Interview with Cyprus President Nicos Anastasiades by Esra Aygin
Havadis – Published in Turkish on 13 May 2014
Question: In the early 2000s you stood against the whole political structure in the southern part of Cyprus and advocated a ‘yes’ vote for the Annan Plan. After becoming the President you took political risks at the expense of losing your coalition partner for a federal solution in Cyprus. But what is going on now Mr. Anastasiades? You don’t seem to be in a great hurry. Is there a decrease in your commitment, determination or political will?
Anastasiades: There is a saying in Greek. That who hurries, falls. There is no decrease in our determination. We want to solve the Cyprus problem in the shortest possible time and our commitment continues.
However there needs to be a good preparation on both sides for the dialogue to yield results. Believe me, it is not important how many times you meet in a wee. The important thing is the substance and quality of the negotiations. What concerns me more is the fact that we have not taken any steps for substantial confidence building measures. This concerns me. These measures would increase the trust of Greek Cypriots in Turkey and Turkish Cypriots and the trust of Turkish Cypriots in Greek Cypriots.
The confidence building proposals I put forward are not for one side to win and the other side to lose. They are very balanced proposals and are aimed at raising people’s faith that there is really something going on in negotiations.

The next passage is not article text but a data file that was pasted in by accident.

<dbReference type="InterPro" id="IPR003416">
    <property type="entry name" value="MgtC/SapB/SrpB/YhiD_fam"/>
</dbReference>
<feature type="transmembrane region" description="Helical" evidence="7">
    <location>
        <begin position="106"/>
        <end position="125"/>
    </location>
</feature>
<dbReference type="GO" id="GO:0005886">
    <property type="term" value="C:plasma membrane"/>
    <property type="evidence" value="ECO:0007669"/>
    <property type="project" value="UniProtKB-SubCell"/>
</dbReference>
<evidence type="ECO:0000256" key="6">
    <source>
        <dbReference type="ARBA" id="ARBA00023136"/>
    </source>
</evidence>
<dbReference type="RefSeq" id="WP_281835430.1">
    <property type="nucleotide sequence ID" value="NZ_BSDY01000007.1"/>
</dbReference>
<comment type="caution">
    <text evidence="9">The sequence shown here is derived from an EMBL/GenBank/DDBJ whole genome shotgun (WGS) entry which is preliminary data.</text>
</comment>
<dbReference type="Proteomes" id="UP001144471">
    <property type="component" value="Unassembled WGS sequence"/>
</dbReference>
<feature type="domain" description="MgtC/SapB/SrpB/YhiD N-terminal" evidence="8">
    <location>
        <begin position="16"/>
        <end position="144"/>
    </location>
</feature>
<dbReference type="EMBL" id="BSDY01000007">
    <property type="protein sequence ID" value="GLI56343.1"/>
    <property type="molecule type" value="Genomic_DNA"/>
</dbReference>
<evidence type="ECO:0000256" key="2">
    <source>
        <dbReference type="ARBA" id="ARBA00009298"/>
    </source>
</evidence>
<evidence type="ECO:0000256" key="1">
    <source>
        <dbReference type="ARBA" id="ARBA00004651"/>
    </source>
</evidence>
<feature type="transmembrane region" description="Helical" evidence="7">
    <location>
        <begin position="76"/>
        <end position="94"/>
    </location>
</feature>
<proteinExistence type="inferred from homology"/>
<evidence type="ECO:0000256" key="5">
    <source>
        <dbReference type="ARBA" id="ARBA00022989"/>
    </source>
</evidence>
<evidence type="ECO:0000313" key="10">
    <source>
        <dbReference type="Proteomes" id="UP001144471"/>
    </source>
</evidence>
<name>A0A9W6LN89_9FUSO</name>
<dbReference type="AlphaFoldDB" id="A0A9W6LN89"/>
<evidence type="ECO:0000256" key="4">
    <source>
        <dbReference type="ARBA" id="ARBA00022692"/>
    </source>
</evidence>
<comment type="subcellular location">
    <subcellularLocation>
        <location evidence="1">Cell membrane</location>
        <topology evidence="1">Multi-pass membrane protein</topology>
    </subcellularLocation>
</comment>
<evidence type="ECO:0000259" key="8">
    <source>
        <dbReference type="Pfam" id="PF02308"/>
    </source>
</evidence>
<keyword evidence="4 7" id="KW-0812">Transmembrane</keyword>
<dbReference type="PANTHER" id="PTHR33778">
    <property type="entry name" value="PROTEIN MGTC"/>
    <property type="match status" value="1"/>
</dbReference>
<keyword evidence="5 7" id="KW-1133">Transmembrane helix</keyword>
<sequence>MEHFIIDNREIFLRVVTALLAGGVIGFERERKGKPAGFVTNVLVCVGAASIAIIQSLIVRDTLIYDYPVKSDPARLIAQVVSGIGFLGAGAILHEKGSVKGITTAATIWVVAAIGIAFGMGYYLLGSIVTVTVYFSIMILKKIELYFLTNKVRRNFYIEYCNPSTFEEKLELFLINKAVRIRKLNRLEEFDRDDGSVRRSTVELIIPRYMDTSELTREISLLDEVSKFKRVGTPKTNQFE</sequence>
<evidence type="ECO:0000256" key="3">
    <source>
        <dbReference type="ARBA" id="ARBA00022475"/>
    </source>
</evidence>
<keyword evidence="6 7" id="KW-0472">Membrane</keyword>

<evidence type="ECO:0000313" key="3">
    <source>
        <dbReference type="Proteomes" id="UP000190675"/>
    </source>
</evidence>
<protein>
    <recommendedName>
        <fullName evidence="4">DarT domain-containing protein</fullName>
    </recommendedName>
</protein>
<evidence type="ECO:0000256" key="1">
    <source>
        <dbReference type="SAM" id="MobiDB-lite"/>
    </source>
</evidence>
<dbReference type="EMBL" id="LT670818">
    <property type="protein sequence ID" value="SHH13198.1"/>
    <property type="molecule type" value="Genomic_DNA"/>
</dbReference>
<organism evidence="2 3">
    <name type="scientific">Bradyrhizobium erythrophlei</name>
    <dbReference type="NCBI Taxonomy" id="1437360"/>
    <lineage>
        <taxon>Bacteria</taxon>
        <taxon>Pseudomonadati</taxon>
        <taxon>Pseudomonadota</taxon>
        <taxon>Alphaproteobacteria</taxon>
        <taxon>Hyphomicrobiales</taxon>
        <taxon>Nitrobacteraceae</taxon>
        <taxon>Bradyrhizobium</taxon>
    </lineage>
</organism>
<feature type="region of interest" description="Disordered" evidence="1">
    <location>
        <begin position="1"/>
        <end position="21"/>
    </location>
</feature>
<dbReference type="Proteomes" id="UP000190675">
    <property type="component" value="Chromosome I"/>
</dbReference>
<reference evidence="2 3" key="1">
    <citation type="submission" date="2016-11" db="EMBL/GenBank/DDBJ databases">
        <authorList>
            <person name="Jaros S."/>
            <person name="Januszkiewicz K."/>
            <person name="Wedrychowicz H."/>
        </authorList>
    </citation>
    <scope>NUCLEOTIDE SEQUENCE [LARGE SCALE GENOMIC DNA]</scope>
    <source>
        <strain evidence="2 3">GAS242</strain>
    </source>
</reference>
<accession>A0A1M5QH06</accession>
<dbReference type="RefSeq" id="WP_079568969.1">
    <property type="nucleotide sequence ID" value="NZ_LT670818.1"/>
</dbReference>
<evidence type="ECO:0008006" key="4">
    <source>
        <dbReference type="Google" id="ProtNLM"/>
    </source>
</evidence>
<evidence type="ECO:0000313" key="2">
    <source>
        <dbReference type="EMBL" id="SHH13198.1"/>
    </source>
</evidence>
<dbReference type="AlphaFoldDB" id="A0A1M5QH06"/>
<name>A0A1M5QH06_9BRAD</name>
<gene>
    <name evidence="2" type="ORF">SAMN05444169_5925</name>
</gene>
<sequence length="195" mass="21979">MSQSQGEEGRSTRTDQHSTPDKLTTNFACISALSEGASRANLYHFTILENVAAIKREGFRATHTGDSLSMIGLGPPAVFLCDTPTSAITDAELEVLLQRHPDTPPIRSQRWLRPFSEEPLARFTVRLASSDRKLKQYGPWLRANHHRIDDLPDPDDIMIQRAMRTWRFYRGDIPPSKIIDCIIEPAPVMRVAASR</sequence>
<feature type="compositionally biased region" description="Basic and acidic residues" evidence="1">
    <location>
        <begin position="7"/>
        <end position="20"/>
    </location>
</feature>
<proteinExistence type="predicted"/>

Question: Are you talking about your Varosha proposal? Opening Varosha, Turkey normalising its relations with the Cyprus Republic, Cyprus Republic lifting its veto against the opening of negotiating chapters of Turkey’s accession process and opening the Famagusta port under EU control… The Turkish side argues that opening Varosha would take too much time, energy and effort and divert us from the comprehensive solution negotiations. Do you not agree with this argument?
Anastasiades: I fully disagree. Decision will be taken, decided at once and by the leaders. After an agreement over Varosha a bi-communal technical committee can handle the issue in parallel with the comprehensive negotiations.
It will not affect in any way the negotiations. It’s not for the leaders to reconstruct the city… With this decision the administration of Varosha will be handed to the UN. The second is that before the reconstruction we need a report about the infrastructure and what is needed. The next step is the reconstruction of the city. Can you imagine the results out of by giving the chance to Greek and Turkish Cypriots to work together? They will work together and reconstruct this city. They will work together and find out how much productive it is to work together and to have the benefits of being together.
Question: Do your interlocutors at the UN, Europe and the United States support your Varosha proposal?
Anastasiades: Yes definitely. Of course the issue is there should be a consensus.
Question: Do you think it is possible to convince the Turkish side?
Anastasiades: For the time being it seems that there is a negative attitude by the Turkish Cypriot leadership. Lets hope that will change.
Question: How about Turkey?